Modern Mississauga and Heritage Mississauga have come together to present an ongoing series called “Way Back Wednesday’s."
We’ll share information about the history of Mississauga here and answer your questions.
Today’s topic is the history of Mississauga's Wesley Avenue (Old Sam’s Lane)
In honour of Black History Month in February, we will explore some of our place name connections to early black settlement in historic Mississauga.
As a port town, Port Credit saw its fair share of people from many different places. Samuel Carter was a fugitive slave, who escaped to Canada. He paid a high price for freedom: during his flight from slavery, he lost both his legs due to the exposure to cold. Little is known of his early years, of his story, or even of his life afterwards in Port Credit. He arrived in Port Credit after 1861, and lived there until his passing in October of 1888. It is not known when or where he was born.
In Port Credit Samuel was befriended by James Shaw (1811-1908), a well-known and respected resident of Port Credit. James secured a horse for Samuel, along with some sort of lift that allowed Samuel to get on the horse. Samuel, and using the horse to pull a small wagon, Samuel assisted in transporting people to Sunday service at First Methodist Church.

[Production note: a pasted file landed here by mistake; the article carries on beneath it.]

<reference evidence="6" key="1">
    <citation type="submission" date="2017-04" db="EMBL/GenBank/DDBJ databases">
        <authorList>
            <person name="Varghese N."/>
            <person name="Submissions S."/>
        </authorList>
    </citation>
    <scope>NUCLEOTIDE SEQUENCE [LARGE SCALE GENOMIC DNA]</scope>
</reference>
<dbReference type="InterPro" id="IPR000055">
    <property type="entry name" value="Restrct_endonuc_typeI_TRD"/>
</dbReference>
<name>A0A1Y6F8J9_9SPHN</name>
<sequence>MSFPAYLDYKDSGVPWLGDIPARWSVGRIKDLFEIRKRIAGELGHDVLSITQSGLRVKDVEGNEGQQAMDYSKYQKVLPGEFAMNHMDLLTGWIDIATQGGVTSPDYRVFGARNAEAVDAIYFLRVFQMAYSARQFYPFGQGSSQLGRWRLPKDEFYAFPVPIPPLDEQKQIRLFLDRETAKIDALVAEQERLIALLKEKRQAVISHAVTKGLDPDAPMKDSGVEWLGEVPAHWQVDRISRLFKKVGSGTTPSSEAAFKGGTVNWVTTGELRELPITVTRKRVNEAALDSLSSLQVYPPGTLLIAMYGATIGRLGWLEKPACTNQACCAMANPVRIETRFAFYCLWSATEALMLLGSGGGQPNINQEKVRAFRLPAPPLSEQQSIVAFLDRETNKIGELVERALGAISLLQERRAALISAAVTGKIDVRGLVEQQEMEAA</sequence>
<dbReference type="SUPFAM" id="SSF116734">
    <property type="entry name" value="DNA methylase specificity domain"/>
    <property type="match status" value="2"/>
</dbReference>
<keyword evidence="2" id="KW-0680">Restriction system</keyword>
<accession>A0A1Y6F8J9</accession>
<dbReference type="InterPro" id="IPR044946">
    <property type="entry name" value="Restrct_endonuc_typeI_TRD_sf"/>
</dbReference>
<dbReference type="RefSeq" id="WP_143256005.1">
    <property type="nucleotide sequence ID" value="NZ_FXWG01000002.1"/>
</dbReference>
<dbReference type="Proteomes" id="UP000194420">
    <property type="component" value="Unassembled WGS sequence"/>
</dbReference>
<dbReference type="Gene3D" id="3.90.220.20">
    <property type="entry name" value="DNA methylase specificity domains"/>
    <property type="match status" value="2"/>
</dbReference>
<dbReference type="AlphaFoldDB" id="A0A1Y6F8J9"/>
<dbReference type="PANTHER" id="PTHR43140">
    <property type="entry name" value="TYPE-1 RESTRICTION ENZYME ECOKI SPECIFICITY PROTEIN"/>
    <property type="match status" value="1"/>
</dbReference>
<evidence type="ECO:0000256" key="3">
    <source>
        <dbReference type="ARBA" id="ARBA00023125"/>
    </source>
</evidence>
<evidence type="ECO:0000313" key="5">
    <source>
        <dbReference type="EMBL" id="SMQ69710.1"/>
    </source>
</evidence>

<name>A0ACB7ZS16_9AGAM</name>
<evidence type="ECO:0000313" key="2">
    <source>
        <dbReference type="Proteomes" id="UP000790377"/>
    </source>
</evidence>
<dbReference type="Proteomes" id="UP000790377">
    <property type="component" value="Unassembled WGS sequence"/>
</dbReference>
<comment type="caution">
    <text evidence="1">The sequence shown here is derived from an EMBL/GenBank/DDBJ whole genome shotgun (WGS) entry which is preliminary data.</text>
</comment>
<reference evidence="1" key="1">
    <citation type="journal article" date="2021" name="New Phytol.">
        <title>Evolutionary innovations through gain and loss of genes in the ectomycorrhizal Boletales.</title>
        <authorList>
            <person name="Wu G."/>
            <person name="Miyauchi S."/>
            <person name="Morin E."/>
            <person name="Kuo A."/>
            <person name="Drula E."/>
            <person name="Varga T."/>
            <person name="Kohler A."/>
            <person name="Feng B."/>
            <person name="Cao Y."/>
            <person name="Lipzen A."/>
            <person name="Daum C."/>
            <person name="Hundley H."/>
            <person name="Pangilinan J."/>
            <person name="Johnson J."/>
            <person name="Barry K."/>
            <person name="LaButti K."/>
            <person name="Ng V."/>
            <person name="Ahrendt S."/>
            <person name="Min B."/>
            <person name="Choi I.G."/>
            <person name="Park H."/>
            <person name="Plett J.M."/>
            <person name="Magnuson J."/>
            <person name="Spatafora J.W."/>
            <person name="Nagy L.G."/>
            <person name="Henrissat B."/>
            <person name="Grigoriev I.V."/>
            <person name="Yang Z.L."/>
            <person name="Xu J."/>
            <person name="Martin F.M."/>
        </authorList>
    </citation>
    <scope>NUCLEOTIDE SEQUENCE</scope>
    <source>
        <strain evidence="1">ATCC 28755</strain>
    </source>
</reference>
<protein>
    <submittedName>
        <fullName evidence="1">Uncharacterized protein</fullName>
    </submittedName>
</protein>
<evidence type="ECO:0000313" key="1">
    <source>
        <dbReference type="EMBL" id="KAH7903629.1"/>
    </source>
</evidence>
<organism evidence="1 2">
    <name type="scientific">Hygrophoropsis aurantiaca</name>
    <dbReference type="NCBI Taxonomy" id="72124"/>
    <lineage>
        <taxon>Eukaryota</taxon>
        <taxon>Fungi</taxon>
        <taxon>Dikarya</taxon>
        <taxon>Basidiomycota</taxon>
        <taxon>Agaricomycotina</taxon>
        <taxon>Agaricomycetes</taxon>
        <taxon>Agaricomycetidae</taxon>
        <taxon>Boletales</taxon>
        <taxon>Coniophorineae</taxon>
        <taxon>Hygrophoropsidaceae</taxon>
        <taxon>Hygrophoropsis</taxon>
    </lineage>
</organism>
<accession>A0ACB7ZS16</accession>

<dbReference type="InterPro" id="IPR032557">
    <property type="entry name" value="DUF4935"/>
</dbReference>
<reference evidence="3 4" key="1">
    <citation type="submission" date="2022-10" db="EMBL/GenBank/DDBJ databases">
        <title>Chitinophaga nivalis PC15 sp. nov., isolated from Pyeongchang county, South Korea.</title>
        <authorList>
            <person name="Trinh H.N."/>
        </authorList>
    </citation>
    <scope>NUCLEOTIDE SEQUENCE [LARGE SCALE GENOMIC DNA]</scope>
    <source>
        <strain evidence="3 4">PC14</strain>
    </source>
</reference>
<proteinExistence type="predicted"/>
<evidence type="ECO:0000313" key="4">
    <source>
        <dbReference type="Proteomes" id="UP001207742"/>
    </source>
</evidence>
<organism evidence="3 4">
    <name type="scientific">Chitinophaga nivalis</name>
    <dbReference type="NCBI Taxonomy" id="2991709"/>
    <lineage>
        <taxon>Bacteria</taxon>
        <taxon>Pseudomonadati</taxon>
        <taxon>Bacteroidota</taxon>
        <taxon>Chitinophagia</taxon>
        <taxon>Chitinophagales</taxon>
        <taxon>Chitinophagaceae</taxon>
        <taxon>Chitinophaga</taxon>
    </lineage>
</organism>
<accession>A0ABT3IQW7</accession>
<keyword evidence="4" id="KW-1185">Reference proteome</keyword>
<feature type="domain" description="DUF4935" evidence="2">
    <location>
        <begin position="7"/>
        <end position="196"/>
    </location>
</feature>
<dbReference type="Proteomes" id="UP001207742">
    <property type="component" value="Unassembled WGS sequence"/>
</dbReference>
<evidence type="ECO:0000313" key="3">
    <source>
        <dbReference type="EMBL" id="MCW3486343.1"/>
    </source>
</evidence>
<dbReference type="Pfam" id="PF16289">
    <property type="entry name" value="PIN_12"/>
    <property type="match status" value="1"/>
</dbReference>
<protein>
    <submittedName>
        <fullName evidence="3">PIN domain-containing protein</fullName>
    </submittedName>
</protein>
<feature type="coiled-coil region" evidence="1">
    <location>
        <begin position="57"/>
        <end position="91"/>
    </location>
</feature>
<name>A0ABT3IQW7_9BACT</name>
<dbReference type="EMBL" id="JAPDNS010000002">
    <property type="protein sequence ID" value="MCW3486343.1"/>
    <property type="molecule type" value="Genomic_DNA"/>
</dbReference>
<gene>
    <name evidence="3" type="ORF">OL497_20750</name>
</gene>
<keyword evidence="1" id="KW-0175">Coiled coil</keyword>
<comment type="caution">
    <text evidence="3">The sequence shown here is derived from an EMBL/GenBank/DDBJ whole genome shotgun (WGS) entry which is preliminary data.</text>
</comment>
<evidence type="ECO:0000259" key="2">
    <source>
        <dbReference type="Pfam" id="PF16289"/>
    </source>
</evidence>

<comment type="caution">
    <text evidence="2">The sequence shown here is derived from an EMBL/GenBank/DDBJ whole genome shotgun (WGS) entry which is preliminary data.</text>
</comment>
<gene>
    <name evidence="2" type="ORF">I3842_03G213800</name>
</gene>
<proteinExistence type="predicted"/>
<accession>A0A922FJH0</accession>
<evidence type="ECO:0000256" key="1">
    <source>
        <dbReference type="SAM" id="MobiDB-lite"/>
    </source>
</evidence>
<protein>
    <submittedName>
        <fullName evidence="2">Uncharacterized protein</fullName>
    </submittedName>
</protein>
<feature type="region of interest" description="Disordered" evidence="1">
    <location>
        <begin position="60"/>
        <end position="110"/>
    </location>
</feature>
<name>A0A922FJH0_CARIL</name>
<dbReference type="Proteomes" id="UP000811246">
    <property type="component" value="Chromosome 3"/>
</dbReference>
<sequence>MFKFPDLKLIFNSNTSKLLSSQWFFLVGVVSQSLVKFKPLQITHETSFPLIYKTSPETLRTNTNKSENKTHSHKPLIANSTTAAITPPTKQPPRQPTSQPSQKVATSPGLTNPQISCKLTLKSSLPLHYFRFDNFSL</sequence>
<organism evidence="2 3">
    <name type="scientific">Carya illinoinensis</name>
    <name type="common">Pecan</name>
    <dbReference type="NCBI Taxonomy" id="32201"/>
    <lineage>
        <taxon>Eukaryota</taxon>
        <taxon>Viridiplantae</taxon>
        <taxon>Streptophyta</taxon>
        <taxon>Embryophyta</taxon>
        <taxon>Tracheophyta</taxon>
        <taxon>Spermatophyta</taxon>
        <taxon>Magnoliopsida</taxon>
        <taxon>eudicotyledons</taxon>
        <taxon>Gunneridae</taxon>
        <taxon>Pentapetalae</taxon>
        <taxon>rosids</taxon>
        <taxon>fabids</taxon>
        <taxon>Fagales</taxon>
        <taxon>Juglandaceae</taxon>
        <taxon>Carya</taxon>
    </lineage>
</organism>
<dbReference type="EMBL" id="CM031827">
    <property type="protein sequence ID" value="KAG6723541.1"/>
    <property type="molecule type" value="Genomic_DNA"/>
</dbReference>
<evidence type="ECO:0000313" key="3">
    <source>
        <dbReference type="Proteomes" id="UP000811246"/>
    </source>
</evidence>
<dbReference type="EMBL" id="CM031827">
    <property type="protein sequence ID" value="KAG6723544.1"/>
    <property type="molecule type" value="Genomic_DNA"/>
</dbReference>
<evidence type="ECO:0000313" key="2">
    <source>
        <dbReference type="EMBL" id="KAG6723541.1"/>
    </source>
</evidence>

Samuel lived in a small cabin near the Methodist Manse on a tree-lined dirt laneway that was locally known as “Old Sam’s Lane”. The lane was eventually widened, paved and renamed “Wesley Avenue” – either in reference to the presence of the Wesleyan Methodist Manse or for a local resident, Wesley Watson.
Samuel was apparently well-loved in Port Credit. When he fell ill in the fall of 1887, town residents banded together to make sure he was looked after. Port Credit Council on at least one occasion made money available for Samuel, and in early 1888 Council passed this resolution:
“Moved by Mr. Jackson, and seconded by Mr. Price that the Petition of B.B. Lynd and 22 others be received and that Mr. Lynd and Mr. Oliphant be instructed to have Samuel Carter removed to some place of comfort and have his wants attended to for the present time.”
When Samuel Carter died in October of 1888, Port Credit Council looked after internment expenses.
There are no known pictures of Samuel Carter or of his cabin on “Old Sam’s Lane”.